Thursday, June 16, 2011
Yesterday afternoon, Lucy came over and we tackled what were supposed to be "paper lanterns." Well, they really aren't lanterns and despite having only a few ingredients, they were not as simple as I'd expected either. The silliest and most ominous thing I said was "All we have to do is read the directions. How hard can that be?" Ten minutes later, we were Googling the name of the product to figure out how to REALLY put them together because the directions were dumb.
As many of you may have noticed, Teri and I are lucky--with five grown kids, we have access to various experts and helpers. We have tried to involve them as much as they want to be with the wedding planning process--crafts are not everyone's thing (my son Stuart was at a grave disadvantage in kindergarten when he expected to learn how to read and instead had to sit with scissors and glue and finger paints--all activities he hated, but I mustn't get started on historical horrors of inadequacies and limitations of the public school system) so we have had to piece things together where we can.
Teri and I are not really crafters either--and for various reasons--Teri tends to be a careful perfectionist who spends so much time on the details of the first piece/element/item that after accomplishing one, she's done. I am NOT really a perfectionist when it comes to crafts, preferring quantity and completion or as much as possible in as little time as possible--I am not one to linger over details but more a "that's good enough!" sort of person. The more steps, pieces, and tools and the more likely I am to seize up with annoyance and frustration. I am no Martha Stewart Wannabe!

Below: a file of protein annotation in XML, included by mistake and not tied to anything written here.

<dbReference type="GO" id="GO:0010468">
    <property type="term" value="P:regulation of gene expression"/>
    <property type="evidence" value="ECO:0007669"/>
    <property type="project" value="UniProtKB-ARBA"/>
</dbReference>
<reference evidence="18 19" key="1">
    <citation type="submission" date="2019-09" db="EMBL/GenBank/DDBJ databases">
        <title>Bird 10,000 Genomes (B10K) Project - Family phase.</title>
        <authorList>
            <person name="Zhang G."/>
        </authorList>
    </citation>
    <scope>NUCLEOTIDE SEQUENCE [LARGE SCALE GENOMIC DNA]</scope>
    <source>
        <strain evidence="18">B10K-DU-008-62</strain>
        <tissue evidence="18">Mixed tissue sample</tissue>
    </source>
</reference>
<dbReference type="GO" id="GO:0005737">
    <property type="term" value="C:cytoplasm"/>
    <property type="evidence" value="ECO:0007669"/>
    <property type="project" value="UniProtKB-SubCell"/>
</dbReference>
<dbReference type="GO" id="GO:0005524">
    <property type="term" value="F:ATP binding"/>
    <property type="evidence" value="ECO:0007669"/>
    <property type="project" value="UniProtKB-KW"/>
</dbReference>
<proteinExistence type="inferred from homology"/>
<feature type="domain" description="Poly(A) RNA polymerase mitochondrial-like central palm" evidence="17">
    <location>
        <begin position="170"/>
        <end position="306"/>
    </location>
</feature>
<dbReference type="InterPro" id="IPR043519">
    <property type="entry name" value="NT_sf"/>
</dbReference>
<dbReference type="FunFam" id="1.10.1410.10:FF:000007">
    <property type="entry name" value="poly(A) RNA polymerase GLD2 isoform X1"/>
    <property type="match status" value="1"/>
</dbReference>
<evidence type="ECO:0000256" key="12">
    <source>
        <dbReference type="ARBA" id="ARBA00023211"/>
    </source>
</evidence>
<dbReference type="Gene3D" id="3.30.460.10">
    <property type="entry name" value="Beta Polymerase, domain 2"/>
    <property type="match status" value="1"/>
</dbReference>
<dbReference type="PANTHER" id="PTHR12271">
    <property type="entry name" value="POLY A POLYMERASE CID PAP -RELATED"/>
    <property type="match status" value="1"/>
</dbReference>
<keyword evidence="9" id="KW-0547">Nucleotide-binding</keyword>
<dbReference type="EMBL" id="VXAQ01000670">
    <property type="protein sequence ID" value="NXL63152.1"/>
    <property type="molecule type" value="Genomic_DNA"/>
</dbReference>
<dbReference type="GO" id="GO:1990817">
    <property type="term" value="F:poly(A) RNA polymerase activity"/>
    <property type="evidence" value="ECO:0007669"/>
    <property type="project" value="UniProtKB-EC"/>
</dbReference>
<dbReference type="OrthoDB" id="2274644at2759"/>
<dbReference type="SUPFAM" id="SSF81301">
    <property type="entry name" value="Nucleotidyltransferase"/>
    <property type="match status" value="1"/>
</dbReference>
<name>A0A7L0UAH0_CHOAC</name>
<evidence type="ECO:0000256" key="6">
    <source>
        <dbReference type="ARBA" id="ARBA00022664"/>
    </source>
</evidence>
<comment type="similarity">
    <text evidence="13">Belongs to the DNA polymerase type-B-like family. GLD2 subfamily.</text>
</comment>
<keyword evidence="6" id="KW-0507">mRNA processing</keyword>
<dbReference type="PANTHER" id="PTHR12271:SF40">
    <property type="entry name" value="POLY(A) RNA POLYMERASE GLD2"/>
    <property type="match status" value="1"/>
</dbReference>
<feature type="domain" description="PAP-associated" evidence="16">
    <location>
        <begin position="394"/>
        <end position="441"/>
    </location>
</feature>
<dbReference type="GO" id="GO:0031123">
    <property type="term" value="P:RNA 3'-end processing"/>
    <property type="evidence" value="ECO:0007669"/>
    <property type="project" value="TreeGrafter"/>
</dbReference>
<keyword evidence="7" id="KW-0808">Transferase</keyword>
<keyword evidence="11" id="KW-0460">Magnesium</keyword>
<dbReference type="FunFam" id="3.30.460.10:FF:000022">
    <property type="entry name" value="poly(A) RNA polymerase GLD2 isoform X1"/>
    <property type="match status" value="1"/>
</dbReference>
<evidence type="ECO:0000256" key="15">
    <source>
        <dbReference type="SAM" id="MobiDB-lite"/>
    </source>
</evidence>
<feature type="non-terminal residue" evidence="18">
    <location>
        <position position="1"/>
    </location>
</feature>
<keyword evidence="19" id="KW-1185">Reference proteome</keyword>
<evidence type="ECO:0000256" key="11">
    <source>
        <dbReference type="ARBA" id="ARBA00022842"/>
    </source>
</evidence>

That said, where did we finally find decent directions for how to put together our tissue-paper-not-lanterns? Martha herself. Although they were called tissue paper pon poms on her site and well, that is really more like what they are. In the process of discovering, Lucy also taught me the importance of reading the reviews before making purchases (So, I'm a dedicated Consumer Reports reader when it comes to automobiles and washing machines, but who knew cheap paper products had reviewers too?) I think her exact words were something like: "Two stars mother? You still bought it when it only had two stars?"
I honestly thought those stars were for how easy it was to assemble.
After reading the scathing reviews from the other consumers who had either wadded all the tissue paper up and threw it in the garbage or wadded all the tissue paper up and threw it in the recycling bin, we searched for better directions because I am so working-class-frugal I couldn't stand to throw away $7 worth of tissue paper (although Lucy did point out that I could use it for gift wrapping if we abandoned the project.) In the end, we each made three big floofy tissue balls for a total of six crinkly rounds. They will join the much easier to assemble colored "lanterns" on the big day but for now, (and I didn't really think this through when we started putting them together) they are a big jumble hanging on a hook in our spare bedroom--looking a bit like a giant paper tutu. I told Lucy that after all the hassle, they are now family heirlooms and will be used at every wedding from here on out. Lucy's response?